The purpose of this paper is to explore the representation of Kanaka Maoli (Hawaiian) Hula Dance in traditional systems of representation and organization.
This exploratory study analyzes the controlled and natural language vocabularies employed for the representation and organization of Hawaiian culture, in particular Hawaiian hula. The most widely accepted and used systems were examined: classification systems (Library of Congress Classification and Dewey Decimal Classification), subject heading systems (Library of Congress Subject Headings and authority files (Library of Congress and OCLC Authority Files), and citation indexing systems (Web of Science Social Sciences and Art and Humanities databases).
Analysis of various tools of representation and organization revealed biases and diasporization in depictions of Hawaiian culture. The study emphasizes the need to acknowledge the aesthetic perspective of indigenous people in their organization and presentation of their own cultural knowledge and advocates a decolonizing methodology to promote alternative information structures in indigenous communities.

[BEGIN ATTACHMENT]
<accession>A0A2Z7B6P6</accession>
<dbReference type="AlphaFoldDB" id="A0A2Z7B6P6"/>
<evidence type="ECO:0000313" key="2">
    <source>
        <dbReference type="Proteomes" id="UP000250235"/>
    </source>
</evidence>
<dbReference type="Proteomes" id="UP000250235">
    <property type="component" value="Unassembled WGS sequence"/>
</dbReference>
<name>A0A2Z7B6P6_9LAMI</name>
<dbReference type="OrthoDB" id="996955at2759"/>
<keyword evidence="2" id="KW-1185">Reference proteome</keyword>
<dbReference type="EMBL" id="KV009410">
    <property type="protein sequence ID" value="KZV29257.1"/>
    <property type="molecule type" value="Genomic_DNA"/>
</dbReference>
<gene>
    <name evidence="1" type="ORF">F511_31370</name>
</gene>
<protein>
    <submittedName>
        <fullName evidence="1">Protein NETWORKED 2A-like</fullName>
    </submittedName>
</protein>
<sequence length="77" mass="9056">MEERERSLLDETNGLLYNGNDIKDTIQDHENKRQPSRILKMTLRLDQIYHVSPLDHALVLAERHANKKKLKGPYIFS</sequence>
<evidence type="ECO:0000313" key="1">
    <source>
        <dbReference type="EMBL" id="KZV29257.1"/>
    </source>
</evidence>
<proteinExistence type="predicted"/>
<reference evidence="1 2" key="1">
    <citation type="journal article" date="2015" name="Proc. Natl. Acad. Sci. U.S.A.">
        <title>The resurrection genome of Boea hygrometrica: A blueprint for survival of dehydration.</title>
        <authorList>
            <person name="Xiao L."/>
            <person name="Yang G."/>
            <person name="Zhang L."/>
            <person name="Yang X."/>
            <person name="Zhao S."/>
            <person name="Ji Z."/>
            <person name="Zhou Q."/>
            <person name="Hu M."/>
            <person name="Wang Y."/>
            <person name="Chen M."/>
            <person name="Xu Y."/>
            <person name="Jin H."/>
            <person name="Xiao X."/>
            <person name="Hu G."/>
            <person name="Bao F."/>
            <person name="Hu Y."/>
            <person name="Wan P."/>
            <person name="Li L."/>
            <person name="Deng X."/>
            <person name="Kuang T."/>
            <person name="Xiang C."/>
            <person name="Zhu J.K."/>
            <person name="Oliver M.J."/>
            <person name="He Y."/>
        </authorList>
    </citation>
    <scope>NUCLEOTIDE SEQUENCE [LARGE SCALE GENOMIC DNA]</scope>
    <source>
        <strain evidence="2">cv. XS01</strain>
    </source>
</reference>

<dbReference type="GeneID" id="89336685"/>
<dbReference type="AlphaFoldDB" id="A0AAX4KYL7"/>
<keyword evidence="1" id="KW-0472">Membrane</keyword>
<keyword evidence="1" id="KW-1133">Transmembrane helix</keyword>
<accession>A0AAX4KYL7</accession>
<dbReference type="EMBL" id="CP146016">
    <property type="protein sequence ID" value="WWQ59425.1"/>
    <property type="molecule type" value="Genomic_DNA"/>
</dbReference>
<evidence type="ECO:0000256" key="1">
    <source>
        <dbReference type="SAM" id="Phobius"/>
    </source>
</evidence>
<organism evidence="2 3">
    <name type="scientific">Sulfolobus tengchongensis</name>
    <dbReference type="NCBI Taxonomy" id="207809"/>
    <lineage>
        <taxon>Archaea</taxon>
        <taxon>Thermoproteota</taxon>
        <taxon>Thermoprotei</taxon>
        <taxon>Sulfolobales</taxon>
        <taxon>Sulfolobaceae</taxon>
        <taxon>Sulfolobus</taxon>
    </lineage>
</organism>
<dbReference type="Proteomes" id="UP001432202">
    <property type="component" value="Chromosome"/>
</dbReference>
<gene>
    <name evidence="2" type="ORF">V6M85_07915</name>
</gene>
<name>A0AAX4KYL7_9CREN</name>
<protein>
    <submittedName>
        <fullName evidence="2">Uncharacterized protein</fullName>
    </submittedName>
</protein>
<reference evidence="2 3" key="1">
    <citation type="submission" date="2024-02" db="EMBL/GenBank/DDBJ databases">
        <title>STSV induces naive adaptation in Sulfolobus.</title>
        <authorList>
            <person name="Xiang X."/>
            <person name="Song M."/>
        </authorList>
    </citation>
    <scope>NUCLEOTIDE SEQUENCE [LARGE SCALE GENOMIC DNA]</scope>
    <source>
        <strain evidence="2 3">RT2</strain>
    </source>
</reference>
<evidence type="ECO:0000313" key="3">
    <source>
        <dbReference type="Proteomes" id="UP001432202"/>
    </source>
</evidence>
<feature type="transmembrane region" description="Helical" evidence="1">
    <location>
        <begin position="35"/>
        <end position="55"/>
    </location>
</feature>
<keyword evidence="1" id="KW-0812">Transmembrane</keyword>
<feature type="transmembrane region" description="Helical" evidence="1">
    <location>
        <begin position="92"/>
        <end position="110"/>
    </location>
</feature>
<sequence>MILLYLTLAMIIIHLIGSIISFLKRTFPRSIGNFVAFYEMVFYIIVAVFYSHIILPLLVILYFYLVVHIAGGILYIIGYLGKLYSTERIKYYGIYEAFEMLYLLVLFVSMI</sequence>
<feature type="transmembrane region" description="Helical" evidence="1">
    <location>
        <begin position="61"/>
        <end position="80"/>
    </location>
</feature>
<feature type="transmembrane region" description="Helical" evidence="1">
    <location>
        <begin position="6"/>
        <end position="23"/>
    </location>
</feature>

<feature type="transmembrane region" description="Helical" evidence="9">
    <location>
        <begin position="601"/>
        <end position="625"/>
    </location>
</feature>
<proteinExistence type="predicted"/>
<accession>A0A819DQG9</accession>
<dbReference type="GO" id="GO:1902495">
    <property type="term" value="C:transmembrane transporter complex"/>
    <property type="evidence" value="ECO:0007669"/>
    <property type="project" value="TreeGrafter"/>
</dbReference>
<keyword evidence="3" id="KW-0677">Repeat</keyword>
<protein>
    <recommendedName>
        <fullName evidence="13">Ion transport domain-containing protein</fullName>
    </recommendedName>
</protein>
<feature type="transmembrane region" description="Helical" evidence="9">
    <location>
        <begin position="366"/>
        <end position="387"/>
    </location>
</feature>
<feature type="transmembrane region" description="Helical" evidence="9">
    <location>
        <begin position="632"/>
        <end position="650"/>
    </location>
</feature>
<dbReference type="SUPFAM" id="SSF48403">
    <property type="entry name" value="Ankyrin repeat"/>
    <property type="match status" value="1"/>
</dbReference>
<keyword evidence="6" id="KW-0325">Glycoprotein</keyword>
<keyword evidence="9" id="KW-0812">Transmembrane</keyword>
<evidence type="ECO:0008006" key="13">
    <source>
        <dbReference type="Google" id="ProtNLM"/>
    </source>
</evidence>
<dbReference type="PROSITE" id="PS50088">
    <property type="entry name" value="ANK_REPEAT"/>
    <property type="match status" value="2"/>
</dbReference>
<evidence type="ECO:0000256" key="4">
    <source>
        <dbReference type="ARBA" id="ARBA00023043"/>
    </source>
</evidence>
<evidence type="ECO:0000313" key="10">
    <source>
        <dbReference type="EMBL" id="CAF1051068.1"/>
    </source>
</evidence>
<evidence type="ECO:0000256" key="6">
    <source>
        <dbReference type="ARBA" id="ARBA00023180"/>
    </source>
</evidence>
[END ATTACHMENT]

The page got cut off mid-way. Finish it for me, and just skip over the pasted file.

This study contributes to the relatively limited scholarship on representation and organization for indigenous knowledge organization systems, in particular Hawaiian culture. Research suggests that access to Native Hawaiian cultural heritage will raise awareness among information professionals in Hawai’i to the beauty of Native Hawaiian epistemology.
Hajibayova, L. and Buente, W. (2017), "Representation of indigenous cultures: considering the Hawaiian hula", Journal of Documentation, Vol. 73 No. 6, pp. 1137-1148. https://doi.org/10.1108/JD-01-2017-0010Download as .RIS
Emerald Publishing Limited
Copyright © 2017, Emerald Publishing Limited